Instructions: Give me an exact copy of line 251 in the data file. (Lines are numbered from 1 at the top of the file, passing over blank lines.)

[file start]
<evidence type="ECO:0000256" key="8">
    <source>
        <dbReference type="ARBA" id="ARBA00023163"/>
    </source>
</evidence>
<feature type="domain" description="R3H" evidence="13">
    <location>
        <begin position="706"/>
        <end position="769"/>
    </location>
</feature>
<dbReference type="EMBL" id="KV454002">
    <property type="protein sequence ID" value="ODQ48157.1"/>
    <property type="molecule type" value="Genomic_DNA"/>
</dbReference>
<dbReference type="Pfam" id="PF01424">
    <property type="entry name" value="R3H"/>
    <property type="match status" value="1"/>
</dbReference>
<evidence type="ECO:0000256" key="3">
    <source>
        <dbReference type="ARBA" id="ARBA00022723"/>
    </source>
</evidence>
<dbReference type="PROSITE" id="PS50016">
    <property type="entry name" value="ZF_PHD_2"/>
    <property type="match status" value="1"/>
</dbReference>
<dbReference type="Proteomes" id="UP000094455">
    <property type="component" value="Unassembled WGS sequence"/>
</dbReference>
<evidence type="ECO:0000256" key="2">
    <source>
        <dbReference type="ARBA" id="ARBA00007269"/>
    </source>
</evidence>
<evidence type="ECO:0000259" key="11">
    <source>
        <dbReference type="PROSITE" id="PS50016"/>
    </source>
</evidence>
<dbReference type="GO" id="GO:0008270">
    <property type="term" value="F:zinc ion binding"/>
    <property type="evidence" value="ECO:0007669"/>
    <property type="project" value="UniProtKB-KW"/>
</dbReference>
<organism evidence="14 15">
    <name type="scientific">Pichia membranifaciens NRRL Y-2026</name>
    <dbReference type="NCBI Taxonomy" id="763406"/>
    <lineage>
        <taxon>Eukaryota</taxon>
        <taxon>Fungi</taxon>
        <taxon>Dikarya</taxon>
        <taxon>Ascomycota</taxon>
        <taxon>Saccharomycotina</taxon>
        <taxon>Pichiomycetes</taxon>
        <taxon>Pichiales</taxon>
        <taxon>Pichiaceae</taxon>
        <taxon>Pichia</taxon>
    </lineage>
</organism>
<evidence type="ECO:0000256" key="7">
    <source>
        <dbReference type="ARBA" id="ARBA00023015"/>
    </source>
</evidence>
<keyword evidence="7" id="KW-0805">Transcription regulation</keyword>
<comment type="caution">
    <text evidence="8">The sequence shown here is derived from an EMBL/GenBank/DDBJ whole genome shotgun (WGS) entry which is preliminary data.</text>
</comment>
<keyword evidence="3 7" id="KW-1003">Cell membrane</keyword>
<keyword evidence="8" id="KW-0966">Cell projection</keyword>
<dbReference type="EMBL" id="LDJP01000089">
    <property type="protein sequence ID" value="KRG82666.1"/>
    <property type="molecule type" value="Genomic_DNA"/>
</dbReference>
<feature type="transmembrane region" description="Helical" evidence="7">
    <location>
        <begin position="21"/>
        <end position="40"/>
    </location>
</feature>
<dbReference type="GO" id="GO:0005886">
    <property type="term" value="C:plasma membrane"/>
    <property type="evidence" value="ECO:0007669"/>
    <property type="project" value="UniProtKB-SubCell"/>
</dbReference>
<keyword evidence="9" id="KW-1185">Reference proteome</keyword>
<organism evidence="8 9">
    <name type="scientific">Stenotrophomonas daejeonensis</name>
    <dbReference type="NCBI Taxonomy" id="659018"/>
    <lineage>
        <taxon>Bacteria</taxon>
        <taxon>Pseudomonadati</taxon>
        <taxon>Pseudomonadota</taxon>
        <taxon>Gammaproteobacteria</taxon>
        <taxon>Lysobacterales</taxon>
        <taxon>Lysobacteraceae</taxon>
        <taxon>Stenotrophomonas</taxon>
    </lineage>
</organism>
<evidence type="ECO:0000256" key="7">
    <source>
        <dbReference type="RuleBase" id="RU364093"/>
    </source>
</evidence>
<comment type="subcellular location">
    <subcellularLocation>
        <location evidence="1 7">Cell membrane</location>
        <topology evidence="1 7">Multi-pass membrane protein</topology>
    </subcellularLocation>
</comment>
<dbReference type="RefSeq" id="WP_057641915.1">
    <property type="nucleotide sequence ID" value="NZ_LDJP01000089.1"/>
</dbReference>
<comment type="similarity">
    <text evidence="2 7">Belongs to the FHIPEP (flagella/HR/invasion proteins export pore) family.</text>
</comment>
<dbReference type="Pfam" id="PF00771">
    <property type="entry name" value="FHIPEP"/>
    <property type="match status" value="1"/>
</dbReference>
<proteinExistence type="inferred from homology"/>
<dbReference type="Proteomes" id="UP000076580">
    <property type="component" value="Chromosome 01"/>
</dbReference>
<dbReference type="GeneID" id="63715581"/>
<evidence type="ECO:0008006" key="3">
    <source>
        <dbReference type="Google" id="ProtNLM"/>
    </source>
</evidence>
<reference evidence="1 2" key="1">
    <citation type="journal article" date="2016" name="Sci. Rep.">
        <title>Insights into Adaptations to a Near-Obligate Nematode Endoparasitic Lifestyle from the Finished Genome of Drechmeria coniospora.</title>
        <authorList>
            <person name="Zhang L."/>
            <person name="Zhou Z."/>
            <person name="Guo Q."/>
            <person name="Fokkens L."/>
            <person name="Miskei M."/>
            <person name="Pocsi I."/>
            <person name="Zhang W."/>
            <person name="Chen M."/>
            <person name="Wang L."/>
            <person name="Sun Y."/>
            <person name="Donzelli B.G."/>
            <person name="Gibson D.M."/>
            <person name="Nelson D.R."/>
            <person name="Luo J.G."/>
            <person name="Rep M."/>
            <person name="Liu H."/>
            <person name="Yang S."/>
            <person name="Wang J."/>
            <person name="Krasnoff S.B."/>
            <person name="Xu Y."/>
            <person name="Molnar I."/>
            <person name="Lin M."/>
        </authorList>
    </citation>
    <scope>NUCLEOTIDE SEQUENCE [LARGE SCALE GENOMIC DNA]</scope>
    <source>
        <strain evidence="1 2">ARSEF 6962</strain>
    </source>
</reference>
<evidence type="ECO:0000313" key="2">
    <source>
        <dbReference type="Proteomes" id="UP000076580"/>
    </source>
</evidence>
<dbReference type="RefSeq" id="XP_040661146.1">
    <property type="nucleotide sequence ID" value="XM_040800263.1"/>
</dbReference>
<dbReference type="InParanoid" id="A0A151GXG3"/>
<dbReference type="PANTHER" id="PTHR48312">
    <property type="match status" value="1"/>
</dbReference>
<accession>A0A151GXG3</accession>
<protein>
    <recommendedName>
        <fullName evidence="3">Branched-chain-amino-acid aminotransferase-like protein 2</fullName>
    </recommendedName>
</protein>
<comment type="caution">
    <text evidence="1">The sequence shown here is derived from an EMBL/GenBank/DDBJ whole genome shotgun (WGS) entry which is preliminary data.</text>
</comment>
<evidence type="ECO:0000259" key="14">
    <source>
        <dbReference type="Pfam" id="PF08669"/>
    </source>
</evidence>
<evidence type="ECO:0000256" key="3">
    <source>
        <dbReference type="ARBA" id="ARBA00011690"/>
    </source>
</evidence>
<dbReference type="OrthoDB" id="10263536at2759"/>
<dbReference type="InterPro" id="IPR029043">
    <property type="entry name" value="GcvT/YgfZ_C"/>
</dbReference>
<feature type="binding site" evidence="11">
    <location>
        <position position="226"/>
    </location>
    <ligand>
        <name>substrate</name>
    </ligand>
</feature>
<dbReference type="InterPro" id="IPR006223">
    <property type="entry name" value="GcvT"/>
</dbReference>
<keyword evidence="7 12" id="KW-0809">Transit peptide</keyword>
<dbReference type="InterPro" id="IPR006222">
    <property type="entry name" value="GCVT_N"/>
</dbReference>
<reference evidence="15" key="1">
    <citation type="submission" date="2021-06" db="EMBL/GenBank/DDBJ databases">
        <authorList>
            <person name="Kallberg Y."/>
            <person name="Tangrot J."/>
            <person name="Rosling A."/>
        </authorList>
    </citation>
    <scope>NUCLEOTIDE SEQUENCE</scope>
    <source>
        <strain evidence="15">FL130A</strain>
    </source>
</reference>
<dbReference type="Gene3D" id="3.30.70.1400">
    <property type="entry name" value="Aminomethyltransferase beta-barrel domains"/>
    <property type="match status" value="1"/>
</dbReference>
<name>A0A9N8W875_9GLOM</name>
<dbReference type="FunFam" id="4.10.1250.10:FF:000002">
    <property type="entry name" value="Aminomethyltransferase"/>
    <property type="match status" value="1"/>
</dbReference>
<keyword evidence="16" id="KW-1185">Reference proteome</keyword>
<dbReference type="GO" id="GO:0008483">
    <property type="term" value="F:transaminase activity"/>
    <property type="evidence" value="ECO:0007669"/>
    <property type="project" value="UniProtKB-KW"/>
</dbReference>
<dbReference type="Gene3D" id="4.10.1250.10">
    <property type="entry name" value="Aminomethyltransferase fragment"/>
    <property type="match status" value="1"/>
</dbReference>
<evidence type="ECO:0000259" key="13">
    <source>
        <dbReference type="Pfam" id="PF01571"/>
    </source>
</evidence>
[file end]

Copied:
    </source>